The ideal option for protecting your brand is to register a trademark. Trademark registration goes a long way in protecting your brand name or other distinctive sign (such as a logo, business name, distinct packaging get up) in respect of your goods or services from potential infringers, as well providing you legal protection. If you’re considering registering your trademark, being aware of the various considerations will make the process a lot easier. The registration of a trademark in Australia lasts 10 years, with an indefinite option to renew every 10 years there after. It’s important to note that you should not simply register a trademark and not actively conduct business. If you don’t use your trademark, other people may apply to have the trademark removed, making it possible for other parties to register it for their own use.
How to renew a Trademark
There’s not a lot involved in the process of renewing your trademark each decade, as long as it’s done anytime from one year before due, up until the expiry date. You will be given plenty notice of all the relevant dates so, in order to avoid losing any rights and going into an expired status, it’s vital you renew your trademark on time. You will have a six-month grace period to restore the trademark but professionally speaking, it’s best to stay on top of things, saving yourself any unwanted hassle and associated late fees. Not to mention, if your trademark expires (even if restored during the following 6-months) you will lose the rights attached for that time.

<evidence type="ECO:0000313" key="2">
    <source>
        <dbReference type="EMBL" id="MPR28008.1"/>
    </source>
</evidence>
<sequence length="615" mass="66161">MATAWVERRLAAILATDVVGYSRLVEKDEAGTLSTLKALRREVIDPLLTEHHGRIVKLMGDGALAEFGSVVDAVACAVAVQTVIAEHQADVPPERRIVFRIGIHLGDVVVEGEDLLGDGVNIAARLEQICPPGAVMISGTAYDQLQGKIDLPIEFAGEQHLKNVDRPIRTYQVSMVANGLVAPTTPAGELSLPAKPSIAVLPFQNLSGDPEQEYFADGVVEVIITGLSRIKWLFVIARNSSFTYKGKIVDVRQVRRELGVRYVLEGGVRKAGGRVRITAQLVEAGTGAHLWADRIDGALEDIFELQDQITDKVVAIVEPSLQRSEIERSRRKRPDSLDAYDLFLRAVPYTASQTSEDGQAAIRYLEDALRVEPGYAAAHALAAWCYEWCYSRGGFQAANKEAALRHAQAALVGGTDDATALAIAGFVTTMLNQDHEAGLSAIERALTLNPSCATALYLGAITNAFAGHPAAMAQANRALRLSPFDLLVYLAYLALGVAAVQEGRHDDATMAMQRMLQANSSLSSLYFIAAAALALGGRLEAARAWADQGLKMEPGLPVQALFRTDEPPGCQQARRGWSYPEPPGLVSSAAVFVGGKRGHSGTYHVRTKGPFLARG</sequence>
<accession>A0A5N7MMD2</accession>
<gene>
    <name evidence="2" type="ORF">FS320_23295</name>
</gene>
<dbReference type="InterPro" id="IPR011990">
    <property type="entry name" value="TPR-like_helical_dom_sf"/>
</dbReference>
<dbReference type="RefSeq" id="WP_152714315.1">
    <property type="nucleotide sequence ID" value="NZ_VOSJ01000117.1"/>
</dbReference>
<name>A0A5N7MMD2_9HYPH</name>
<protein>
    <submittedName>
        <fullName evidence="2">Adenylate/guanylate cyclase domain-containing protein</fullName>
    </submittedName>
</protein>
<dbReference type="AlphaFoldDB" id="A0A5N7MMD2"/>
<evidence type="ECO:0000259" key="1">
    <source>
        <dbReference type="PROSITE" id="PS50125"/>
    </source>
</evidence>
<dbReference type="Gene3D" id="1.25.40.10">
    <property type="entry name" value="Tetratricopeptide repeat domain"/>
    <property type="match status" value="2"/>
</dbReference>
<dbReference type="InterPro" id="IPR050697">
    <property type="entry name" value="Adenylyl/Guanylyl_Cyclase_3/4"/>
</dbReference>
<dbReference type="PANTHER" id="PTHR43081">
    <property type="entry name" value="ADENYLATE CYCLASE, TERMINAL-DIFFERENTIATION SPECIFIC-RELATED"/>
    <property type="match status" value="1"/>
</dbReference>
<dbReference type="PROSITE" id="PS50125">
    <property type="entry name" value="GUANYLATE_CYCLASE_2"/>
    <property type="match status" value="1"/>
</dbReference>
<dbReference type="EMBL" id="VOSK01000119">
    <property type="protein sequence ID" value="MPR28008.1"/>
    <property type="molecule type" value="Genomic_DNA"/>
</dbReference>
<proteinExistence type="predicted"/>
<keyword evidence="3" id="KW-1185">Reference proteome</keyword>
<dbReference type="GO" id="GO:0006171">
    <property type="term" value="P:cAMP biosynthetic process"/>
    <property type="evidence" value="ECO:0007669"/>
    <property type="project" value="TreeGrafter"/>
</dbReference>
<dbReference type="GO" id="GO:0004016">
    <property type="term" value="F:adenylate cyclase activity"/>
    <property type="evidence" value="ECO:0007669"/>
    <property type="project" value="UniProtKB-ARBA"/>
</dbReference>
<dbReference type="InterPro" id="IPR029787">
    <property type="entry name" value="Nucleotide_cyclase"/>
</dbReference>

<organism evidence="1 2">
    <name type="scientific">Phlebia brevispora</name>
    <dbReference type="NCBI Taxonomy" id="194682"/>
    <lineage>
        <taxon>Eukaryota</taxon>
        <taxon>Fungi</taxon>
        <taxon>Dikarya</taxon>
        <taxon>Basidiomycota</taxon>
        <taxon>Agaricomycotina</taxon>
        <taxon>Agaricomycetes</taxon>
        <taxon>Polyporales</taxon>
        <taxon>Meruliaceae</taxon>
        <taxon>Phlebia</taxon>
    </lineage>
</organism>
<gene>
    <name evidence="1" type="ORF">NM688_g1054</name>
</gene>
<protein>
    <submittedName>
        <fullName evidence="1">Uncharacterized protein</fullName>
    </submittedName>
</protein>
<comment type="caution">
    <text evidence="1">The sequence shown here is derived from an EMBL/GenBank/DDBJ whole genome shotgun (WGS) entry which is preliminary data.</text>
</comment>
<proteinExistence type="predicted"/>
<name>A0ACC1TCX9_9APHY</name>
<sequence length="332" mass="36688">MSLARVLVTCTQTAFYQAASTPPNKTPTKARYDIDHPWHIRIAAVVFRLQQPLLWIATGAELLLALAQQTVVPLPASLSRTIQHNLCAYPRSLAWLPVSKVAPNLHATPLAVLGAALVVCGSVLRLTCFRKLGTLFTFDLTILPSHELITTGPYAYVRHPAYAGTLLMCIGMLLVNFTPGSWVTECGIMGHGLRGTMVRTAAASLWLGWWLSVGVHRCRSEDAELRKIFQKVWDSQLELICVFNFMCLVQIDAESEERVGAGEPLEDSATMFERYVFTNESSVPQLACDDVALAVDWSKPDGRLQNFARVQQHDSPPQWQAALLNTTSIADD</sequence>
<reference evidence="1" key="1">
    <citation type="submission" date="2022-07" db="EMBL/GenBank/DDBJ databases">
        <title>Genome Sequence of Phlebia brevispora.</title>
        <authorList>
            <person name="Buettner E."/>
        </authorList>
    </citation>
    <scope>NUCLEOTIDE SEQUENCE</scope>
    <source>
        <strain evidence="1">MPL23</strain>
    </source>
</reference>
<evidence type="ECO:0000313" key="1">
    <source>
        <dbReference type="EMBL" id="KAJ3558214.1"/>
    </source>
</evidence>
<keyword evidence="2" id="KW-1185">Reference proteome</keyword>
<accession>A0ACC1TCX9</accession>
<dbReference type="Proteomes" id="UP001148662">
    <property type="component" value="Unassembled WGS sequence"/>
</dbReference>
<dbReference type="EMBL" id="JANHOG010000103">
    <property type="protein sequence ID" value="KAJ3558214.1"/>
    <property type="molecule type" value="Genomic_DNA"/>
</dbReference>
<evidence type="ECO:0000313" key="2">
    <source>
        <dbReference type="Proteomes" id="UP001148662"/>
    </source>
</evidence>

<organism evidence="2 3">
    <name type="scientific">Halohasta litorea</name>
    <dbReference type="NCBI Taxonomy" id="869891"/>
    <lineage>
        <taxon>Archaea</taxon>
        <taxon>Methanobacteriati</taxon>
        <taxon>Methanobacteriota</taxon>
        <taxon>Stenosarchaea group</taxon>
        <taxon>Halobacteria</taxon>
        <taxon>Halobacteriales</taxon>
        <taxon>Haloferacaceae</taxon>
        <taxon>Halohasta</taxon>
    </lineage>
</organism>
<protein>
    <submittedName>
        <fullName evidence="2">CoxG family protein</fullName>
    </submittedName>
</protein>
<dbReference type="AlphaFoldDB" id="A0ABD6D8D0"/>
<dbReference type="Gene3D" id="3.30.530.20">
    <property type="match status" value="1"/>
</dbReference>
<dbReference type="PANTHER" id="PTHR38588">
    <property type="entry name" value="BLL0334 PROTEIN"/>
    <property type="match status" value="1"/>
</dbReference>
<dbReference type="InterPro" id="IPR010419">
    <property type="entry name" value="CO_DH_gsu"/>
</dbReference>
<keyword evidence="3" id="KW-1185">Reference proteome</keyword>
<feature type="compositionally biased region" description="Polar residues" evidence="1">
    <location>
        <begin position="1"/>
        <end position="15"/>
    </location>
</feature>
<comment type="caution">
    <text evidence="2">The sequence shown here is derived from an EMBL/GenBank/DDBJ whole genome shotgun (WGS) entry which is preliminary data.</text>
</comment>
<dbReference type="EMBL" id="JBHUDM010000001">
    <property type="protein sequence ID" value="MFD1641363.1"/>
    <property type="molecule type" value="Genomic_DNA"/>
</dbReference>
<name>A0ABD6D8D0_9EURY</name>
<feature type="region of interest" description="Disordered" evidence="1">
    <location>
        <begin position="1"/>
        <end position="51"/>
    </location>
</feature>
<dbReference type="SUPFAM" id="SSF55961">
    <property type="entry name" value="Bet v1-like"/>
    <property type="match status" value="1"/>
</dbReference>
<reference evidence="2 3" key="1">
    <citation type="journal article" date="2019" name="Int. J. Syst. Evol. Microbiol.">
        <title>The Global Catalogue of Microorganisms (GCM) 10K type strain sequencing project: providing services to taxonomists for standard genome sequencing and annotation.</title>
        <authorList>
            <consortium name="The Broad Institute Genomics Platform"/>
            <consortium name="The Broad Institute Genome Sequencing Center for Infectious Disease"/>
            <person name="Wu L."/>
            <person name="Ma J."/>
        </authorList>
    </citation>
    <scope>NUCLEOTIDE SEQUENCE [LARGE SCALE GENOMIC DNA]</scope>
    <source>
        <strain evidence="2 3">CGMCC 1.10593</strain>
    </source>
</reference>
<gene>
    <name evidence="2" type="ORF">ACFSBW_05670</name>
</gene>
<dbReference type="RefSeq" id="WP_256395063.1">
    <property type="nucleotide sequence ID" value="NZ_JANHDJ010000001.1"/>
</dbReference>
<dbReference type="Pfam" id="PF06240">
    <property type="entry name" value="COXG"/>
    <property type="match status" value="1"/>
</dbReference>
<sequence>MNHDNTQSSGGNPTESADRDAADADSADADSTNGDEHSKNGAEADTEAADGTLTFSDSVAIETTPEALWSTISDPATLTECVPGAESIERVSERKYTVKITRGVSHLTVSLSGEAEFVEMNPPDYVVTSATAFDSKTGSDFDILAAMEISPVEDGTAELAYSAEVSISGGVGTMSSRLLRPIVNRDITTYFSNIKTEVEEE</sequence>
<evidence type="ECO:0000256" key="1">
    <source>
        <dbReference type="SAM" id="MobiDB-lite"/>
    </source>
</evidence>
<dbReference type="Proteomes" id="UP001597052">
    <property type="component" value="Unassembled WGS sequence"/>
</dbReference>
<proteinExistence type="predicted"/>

Failure to restore the trademark will result in it being completely removed from the register. If you still want to use your trademark, you’ll have to reapply to regain control over the rights. Having to start right from the beginning with a new filing date will require a new examination from IP Australia. A fresh examination may shine a light on areas of concern that were not there on the first examination, so clearly it’s preferable to avoid any disruptions to the protection of your business by renewing your trademark on time.
The simplest way of staying organised is by hiring a trademark attorney, they can take care of the details for you, leaving you to focus on what you do best – the running of your day-to-day business. If you represent yourself in a trademark registration, whilst IP Australia will issue you a renewal reminder they will not actively chase you up if you don’t remove or if you’ve moved address and therefore the reminder does not reach you. Your trademark professional should do all in their power to find you in time to renew before a loss of rights occurs.
Reasons Trademarks expire before the due date
Technically a trademark registration will not ‘expire’ earlier than a failure to renew. However, a trademark may be cancelled before the expiry at the request of the owner, but it may also be cancelled or removed by a court order, or at the successful request of a third party if the trademark is not being used for goods or services.